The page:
Removing Organic Stains From Marble
- Procedure code:
- Outdoor Sculpture Manual - Center For Public Buildings
- Last Modified:
REMOVING ORGANIC STAINS FROM MARBLE
THE CLEANING OR REMOVAL OF STAINS FROM STONE MAY INVOLVE THE USE
OF LIQUIDS, DETERGENTS OR SOLVENTS WHICH MAY RUN OFF ON ADJACENT
MATERIAL, DISCOLOR THE STONE OR DRIVE THE STAINS DEEPER INTO POROUS
STONES. USE THE PRODUCTS AND TECHNIQUES DESCRIBED HERE ONLY FOR
THE COMBINATIONS OF DIRT/STAIN AND STONE SPECIFIED.
A. This procedure includes guidance on poulticing marble
stained by organic materials such as food, flowers,
leaves, tea, coffee, bird or animal droppings.
B. Organic stains are typically pinkish-brown in color and
tend to disappear when the offending object has been
removed. This procedure may be used to remove those
stains which remain.
C. Safety Precautions: Bird droppings may expose operators
to the effects of cryptococcosis and histoplasmosis which
endanger the human respiratory system. Public health
authorities should be consulted for appropriate
D. See 01100-07-S for general project guidelines to be
reviewed along with this procedure. These guidelines
cover the following sections:
1. Safety Precautions
2. Historic Structures Precautions
4. Quality Assurance
5. Delivery, Storage and Handling
6. Project/Site Conditions
7. Sequencing and Scheduling
8. General Protection (Surface and Surrounding)
These guidelines should be reviewed prior to performing
this procedure and should be followed, when applicable,
along with recommendations from the Regional Historic
Preservation Officer (RHPO).
E. For additional information on poulticing, see 04455-02-R.
F. For general information on the characteristics, uses and
problems associated with marble, see 04455-01-S.
NOTE: Chemical products are sometimes sold under a common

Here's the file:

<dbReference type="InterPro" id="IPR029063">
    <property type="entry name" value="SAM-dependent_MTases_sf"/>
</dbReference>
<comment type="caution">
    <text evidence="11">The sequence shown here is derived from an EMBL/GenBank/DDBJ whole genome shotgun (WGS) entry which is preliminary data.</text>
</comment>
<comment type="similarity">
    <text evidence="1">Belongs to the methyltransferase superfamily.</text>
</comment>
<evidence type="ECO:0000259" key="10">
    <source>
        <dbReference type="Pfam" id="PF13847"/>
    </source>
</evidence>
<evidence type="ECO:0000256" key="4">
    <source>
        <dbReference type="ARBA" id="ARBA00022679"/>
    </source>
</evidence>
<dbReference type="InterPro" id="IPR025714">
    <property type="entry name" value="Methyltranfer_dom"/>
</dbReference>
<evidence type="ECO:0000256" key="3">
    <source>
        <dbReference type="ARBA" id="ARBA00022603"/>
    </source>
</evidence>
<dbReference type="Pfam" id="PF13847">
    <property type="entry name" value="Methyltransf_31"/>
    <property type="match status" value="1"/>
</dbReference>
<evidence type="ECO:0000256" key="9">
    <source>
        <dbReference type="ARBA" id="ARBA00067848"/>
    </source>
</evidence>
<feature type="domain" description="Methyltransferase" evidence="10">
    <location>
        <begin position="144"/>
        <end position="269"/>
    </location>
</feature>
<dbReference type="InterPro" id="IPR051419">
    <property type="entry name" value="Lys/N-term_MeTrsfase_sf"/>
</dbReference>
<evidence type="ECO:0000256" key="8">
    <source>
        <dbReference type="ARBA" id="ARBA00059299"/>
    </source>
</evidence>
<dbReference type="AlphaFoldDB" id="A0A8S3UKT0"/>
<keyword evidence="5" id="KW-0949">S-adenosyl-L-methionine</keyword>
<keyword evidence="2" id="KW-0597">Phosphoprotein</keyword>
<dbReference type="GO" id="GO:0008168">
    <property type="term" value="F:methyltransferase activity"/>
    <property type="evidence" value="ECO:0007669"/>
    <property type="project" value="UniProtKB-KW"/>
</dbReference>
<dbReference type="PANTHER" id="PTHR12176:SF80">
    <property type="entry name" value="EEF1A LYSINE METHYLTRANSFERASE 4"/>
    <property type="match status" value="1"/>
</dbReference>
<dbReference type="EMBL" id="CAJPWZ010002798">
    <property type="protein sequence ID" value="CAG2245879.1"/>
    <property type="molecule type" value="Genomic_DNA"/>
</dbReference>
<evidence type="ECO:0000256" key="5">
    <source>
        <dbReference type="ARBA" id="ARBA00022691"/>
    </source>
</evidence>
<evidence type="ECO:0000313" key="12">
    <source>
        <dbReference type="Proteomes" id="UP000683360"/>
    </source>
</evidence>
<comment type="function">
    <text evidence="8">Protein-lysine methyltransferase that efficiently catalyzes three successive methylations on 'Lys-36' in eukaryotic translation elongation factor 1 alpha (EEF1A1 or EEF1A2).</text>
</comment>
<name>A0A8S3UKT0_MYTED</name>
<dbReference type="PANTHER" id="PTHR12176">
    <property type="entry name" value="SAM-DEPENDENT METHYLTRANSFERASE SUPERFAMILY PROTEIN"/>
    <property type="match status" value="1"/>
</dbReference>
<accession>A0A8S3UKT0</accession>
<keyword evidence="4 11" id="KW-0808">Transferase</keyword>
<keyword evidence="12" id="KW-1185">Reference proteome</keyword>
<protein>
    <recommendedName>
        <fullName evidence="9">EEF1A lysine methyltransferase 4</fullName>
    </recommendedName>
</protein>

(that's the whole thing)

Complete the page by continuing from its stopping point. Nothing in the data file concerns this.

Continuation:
name. This usually means that the substance is not as pure as
the same chemical sold under its chemical name. The grade of
purity of common name substances, however, is usually adequate
for stain removal work, and these products should be purchased
when available, as they tend to be less expensive. Common
names are indicated below by an asterisk (*).
A. Hydrogen Peroxide (H202): (in a 6% hair bleaching
1. An unstable compound used especially as an
oxidizing and bleaching agent, an antiseptic, and a
2. Other chemical or common names include Peroxide of
hydrogen*; Solution of hydrogen dioxide*;
Superoxol*; (hydrogen peroxide is commonly sold as
a 3% solution; Superoxol is a 30% solution;
Superoxol causes flesh burns; 3% hydrogen peroxide
3. Potential Hazards: TOXIC (when concentrated);
CORROSIVE TO FLESH (gasoline, kerosene and mineral
spirits are each a mixture of compounds from
petroleum, all of which fall within a specified
range of properties); FLAMMABLE (in high
4. Available from chemical supply house, drugstore,
pharmaceutical supply distributor, or hardware
B. White absorbent material (molding plaster, untreated
white flour, white tissue, paper towels, powdered chalk,
talc, fullers earth or laundry whiting)
C. Mineral water
D. Plastic sheeting
E. Clean dry towels for blotting the area after treatment
A. Glass or ceramic container for mixing the solution
B. Wooden utensil for stirring the ingredients
C. Wood or plastic spatula
D. Masking tape
A. Examine the marble surface CAREFULLY to determine the
cause of staining before proceeding with any cleaning
3.02 ERECTION, INSTALLATION, APPLICATION
NOTE: DO NOT USE BLEACH ON DARK COLORED STONES AS THIS WILL
CAUSE THE STONE TO LIGHTEN.
A. Rinse the area to be treated with mineral water.
B. Pour hydrogen peroxide solution in a glass or ceramic
C. Thoroughly moisten the stained surface with this liquid.
Be sure to dampen well beyond the stain.
D. Mix the remaining liquid with the white absorbent
material to form a paste the consistency of oatmeal or
cake icing. (Approximately one pound of paste is needed
for every square foot of surface area to be treated.)
E. Using a wooden or plastic spatula, apply the paste to the
stained surface in layers no more than 1/4 inch thick.
The poultice should extend well beyond the stain to
prevent forcing the stain into previously clean stone.
F. Check the coating for air pockets or voids.
G. Cover the poultice with plastic sheeting and seal with
H. Let set for 48 hours (unless otherwise specified).
I. After set period, dampen the poultice with mineral water.
J. Remove the poultice with a wooden or plastic spatula to
avoid scratching the surface.
K. Again, thoroughly rinse the cleaned area with mineral
water, blot with clean towels and allow the surface to
L. Once the surface has dried completely, check for
remaining residue and repeat the treatment if necessary.
END OF SECTION